From an editorial Tuesday in the Washington Post:
Forty-two million Americans still smoke. That is a much smaller proportion of the population than decades ago. Education programs, changing social attitudes and higher tobacco taxes have pushed the smoking rate down, and cigarette bans have made the air a lot less foul in public places. But a new report articulates the logic behind an additional approach to fighting tobacco: Raise the age at which people can legally buy tobacco products to 19, 21 or even 25. Cities, states and even Congress should consider this option seriously.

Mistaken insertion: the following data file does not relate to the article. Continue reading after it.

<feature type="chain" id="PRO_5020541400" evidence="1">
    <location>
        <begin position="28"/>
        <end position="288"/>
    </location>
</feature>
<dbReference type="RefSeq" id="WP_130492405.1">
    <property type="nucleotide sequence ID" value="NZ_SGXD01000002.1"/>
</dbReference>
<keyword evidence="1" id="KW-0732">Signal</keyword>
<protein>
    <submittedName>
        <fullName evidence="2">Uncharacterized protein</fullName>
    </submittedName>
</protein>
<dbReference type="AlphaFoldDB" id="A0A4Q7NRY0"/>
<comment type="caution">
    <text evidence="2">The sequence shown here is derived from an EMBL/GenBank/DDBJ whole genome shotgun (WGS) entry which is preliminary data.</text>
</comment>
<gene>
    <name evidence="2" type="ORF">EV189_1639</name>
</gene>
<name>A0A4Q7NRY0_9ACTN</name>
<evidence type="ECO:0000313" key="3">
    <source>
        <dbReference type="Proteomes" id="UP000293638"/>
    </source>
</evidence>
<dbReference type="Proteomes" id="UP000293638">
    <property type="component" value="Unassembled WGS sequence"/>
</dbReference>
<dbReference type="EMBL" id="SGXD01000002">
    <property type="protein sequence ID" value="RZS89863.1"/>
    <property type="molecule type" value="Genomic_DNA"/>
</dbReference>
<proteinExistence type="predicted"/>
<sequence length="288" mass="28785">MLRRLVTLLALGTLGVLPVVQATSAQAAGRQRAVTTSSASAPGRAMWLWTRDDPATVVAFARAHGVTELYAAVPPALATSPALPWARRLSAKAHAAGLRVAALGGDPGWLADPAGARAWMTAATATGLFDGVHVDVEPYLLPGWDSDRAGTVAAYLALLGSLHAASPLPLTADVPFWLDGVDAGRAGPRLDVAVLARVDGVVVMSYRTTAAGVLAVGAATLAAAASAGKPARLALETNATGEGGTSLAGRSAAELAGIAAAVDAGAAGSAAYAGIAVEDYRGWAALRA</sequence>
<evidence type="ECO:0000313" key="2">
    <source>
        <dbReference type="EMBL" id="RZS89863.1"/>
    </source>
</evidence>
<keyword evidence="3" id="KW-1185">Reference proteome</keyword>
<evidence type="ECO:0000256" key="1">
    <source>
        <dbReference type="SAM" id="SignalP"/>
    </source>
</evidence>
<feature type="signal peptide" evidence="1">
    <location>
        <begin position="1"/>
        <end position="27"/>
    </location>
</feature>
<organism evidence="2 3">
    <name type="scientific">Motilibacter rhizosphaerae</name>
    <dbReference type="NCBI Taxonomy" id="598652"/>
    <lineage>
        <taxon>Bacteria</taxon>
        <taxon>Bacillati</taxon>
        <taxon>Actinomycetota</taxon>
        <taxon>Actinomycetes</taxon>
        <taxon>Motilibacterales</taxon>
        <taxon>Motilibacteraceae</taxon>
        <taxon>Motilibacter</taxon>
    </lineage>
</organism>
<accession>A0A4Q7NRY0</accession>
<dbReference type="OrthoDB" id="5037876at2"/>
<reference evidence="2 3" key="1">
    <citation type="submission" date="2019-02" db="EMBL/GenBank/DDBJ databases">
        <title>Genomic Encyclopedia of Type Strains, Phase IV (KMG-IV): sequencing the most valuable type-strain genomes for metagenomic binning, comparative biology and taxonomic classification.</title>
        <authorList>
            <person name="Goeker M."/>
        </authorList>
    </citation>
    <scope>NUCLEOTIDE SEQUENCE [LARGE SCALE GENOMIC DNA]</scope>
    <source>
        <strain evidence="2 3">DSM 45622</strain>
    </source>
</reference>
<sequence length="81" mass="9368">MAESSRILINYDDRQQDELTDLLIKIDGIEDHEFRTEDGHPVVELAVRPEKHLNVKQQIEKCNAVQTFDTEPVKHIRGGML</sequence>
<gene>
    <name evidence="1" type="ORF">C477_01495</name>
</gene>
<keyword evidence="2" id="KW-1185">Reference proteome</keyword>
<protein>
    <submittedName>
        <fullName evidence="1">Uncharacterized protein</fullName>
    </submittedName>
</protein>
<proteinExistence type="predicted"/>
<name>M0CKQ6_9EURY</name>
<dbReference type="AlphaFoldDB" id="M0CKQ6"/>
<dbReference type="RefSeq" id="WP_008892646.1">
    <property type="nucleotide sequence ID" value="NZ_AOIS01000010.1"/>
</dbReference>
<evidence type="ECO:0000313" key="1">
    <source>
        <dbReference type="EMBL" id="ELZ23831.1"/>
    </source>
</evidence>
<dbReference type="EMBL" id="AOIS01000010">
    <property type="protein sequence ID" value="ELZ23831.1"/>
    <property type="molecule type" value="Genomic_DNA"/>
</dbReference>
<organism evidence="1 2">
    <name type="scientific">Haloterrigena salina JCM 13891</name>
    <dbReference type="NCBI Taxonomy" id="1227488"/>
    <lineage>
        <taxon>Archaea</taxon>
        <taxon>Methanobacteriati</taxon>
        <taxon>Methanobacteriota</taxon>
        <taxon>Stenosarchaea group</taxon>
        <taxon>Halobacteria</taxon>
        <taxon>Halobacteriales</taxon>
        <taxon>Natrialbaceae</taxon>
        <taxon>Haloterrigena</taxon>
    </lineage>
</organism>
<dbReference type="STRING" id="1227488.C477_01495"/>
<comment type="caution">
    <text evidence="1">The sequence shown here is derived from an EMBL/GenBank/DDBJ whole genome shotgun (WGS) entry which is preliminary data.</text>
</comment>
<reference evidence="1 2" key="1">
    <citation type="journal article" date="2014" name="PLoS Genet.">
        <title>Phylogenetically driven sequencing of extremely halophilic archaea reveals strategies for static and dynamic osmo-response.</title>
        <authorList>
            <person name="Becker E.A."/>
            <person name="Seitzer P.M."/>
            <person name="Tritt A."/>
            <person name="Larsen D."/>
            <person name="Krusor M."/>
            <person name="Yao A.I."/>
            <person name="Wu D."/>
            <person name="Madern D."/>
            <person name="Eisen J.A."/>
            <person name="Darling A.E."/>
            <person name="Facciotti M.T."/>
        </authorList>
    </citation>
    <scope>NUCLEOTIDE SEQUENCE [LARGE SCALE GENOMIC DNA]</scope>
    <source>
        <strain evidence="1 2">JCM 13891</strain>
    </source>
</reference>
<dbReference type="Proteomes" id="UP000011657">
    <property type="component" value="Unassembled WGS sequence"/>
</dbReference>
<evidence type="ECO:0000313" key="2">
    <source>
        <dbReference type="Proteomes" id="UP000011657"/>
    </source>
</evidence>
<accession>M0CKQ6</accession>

Most states require tobacco buyers to be at least 18. But four states have moved the age to 19, and New York City and a few others have raised it to 21. The Institute of Medicine found that increasing the age to 21 would reduce smoking by 12 percent. It found much smaller effects for an age limit of 19 and slightly better results for 25.
These findings make sense. Nicotine’s pleasurable effects are strongest on teenage brains, making addiction much more likely.
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It’s tricky figuring out when to treat young people as adults – mature enough to drink, smoke, vote, fight or engage in other activities. But, the report shows, while policymakers aren’t about to clear up that mixed message, 18 isn’t the soundest place to set the smoking age. Cities, states and the federal government should listen.